Multi-Compartment Drug Release

Multi-Compartment Drug Release

Author: Lisa-Marie Rauschendorfer

The foreign body response (FBR) of biological tissue is a highly complex and dynamic process, which begins immediately after an injury. It results in various tissue responses, such as the recruitment of inflammatory cells, the fusion of macrophages (a type of white blood cell) to form so-called foreign body giant cells (FBGCs), and eventually in the encapsulation of the foreign body.

Themis R. Kyriakides, Yale University, New Haven, CT, USA, and colleagues have developed a multi-compartment drug delivery system that is able to deliver different drugs at different time scales which correspond to the dynamic process during FBR. This allows a modulation of the tissue response. The drug eluting constructs were fabricated by simultaneous electrospinning (creates core–shell fibers) and electrospraying (creates spheres).

The fibers with a core-shell structure allow the delivery of a hydrophilic drug (the antibiotic ampicillin) from the core and a hydrophobic drug (the anti-inflammatory drug Bay 11-7082) from the shell. These two-component fibers release their respective drug over different timescales. The fibers form a nonwoven fibrous mat with spheres containing a third drug (the antifibrotic agent pirfenidone).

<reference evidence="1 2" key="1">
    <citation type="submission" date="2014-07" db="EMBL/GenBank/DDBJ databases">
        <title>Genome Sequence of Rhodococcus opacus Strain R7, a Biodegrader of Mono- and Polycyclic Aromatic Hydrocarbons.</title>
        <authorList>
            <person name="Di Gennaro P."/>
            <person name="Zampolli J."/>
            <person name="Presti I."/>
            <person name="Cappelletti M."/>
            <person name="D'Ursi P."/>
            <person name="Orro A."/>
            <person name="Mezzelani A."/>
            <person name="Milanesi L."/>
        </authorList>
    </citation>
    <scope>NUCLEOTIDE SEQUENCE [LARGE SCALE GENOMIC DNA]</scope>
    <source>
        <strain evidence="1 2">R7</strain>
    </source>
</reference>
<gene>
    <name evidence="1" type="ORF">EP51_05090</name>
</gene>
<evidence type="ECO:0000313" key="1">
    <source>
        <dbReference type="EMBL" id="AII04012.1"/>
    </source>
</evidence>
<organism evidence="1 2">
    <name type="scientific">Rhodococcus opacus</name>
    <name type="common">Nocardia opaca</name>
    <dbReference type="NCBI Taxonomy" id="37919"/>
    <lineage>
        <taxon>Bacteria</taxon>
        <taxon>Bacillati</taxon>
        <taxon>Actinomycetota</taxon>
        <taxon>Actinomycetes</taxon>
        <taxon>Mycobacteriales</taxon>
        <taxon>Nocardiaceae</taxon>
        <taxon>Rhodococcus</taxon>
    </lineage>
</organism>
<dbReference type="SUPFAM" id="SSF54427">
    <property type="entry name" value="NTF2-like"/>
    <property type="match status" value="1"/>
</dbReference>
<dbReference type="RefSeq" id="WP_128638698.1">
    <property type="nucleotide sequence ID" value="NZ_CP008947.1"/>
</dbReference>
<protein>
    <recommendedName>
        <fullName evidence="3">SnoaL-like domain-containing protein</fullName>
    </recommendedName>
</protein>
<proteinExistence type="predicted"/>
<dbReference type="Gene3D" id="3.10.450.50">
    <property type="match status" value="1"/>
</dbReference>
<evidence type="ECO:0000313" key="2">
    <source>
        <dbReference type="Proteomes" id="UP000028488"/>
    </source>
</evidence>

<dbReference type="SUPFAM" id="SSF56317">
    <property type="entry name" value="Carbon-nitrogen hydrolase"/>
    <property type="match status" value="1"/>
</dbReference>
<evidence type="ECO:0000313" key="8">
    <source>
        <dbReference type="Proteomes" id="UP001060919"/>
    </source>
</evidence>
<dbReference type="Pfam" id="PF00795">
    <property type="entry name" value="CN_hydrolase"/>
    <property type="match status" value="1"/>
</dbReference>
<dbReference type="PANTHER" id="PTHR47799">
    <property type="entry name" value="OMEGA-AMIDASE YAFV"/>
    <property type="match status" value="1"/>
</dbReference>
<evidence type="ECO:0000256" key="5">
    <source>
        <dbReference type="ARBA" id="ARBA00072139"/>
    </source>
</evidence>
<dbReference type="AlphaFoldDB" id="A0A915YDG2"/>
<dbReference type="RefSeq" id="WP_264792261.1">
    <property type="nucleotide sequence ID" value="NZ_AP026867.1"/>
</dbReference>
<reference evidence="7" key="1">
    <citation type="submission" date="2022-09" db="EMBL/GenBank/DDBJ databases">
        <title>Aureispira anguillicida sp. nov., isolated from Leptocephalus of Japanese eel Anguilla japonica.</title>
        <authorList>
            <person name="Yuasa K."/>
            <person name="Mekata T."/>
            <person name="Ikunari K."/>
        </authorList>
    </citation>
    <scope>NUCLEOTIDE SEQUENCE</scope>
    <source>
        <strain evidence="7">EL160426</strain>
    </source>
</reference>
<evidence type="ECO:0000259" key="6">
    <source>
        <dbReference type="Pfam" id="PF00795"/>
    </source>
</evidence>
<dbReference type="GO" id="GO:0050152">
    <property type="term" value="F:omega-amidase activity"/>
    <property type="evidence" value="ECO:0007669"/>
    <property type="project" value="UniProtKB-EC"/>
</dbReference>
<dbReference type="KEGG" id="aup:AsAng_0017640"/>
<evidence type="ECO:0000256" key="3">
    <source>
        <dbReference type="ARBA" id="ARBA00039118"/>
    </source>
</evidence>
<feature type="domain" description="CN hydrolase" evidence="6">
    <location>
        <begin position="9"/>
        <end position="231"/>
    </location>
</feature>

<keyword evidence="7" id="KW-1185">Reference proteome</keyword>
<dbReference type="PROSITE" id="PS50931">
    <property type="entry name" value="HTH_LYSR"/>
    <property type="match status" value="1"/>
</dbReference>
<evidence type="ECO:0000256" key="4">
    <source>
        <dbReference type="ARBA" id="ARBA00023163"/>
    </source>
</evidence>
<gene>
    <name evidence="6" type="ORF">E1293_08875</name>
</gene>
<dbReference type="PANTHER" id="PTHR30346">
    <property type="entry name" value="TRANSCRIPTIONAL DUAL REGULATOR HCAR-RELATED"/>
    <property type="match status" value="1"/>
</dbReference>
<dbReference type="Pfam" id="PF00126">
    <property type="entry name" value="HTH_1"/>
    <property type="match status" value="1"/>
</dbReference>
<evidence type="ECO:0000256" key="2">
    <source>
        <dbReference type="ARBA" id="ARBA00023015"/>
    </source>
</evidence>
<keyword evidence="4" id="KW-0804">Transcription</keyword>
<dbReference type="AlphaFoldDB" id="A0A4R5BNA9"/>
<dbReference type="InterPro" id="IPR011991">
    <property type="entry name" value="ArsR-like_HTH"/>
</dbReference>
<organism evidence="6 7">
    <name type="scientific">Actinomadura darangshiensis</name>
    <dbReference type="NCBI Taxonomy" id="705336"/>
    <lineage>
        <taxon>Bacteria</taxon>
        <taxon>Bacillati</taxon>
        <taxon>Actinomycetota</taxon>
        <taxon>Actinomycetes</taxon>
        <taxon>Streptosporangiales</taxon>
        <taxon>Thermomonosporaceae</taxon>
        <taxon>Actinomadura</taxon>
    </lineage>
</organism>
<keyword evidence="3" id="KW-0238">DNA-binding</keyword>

The use of this hybrid system (pictured) for FBR was demonstrated in vivo. It successfully mitigated the macrophage fusion after one week and the fibrotic encapsulation after four weeks. Morevoer, the constructs are rapidlyand easily fabricated making them ideal candidates for use in systems where the ability to engineer a dynamic host process is desired.


 

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